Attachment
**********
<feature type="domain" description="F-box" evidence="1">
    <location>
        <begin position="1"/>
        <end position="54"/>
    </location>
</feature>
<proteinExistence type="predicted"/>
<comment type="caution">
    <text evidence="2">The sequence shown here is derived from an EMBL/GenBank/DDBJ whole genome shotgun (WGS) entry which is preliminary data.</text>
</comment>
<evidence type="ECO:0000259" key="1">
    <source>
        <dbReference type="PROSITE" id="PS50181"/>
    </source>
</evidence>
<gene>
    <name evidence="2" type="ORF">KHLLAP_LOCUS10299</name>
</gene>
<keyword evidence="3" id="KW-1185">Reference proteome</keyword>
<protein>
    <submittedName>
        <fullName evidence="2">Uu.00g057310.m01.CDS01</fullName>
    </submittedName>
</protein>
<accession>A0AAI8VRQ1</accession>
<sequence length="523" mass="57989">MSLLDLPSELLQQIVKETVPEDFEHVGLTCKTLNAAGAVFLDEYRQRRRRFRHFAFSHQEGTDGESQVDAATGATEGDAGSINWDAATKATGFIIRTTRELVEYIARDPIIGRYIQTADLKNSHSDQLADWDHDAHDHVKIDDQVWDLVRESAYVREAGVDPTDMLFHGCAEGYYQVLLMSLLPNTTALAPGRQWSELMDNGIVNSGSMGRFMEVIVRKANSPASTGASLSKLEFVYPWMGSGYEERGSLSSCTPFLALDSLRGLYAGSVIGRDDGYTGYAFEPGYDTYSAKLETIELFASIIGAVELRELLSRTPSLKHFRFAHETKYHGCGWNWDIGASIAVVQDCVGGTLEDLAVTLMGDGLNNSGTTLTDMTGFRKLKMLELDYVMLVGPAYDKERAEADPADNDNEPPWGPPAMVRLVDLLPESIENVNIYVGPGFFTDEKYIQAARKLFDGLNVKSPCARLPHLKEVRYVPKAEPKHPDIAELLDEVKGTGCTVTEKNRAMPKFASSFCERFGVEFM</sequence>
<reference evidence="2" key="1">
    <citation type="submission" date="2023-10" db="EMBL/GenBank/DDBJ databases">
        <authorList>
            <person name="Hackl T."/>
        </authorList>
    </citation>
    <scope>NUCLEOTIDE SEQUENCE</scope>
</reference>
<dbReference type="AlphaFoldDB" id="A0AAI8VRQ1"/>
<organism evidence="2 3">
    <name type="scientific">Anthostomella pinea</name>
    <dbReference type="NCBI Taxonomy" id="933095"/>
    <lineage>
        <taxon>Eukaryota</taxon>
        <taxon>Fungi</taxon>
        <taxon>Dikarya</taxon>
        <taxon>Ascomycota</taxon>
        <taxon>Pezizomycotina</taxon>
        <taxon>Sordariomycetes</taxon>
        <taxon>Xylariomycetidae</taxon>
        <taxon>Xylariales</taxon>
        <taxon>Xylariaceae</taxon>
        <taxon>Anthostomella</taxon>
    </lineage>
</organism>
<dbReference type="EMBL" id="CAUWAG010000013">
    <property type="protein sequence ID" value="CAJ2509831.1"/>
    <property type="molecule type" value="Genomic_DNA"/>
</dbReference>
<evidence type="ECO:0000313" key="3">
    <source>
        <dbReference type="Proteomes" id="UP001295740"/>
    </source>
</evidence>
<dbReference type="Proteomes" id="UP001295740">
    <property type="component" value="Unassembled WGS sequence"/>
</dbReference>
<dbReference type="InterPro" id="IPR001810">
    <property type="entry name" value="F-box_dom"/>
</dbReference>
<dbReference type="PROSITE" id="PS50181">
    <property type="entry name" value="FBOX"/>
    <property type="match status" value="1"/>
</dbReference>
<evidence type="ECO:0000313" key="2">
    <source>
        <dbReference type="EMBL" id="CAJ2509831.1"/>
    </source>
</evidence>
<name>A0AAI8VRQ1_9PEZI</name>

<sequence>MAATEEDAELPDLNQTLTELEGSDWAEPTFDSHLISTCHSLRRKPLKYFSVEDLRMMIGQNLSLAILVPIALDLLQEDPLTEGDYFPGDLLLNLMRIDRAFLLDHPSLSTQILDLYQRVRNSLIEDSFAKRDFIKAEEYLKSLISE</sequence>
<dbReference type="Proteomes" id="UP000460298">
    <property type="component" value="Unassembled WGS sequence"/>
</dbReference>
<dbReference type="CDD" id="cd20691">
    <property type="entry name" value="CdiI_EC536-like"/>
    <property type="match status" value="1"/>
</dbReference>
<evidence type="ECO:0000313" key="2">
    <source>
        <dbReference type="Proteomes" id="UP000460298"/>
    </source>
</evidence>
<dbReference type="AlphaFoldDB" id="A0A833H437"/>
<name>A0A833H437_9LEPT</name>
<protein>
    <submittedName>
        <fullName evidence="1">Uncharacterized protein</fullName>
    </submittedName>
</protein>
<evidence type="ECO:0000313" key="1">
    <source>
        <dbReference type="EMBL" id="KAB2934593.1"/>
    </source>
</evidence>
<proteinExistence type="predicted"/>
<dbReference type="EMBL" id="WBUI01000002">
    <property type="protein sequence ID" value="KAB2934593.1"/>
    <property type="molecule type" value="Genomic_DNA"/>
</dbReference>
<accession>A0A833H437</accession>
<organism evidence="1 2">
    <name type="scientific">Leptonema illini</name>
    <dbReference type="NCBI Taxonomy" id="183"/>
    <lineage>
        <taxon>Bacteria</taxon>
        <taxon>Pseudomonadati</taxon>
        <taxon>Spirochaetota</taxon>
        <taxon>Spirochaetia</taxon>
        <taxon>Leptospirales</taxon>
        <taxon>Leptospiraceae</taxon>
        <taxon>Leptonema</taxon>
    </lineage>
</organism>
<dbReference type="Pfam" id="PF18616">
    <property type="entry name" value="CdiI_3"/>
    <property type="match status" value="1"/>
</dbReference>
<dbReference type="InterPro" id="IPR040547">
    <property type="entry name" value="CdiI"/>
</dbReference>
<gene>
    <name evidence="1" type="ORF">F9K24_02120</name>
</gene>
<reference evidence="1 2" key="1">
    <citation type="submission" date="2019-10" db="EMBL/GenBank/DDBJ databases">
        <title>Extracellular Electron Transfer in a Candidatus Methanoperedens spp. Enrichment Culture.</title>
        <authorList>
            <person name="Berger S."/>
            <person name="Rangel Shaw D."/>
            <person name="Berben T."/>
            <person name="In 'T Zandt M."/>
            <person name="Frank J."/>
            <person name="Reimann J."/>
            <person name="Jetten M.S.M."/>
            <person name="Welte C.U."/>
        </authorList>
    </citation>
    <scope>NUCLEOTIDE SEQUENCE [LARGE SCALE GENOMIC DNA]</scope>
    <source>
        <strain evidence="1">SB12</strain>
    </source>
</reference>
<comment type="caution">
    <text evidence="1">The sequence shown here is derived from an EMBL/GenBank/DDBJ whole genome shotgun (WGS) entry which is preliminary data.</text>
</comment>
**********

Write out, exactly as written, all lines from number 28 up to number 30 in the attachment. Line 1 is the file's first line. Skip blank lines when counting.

    <citation type="submission" date="2023-10" db="EMBL/GenBank/DDBJ databases">
        <authorList>
            <person name="Hackl T."/>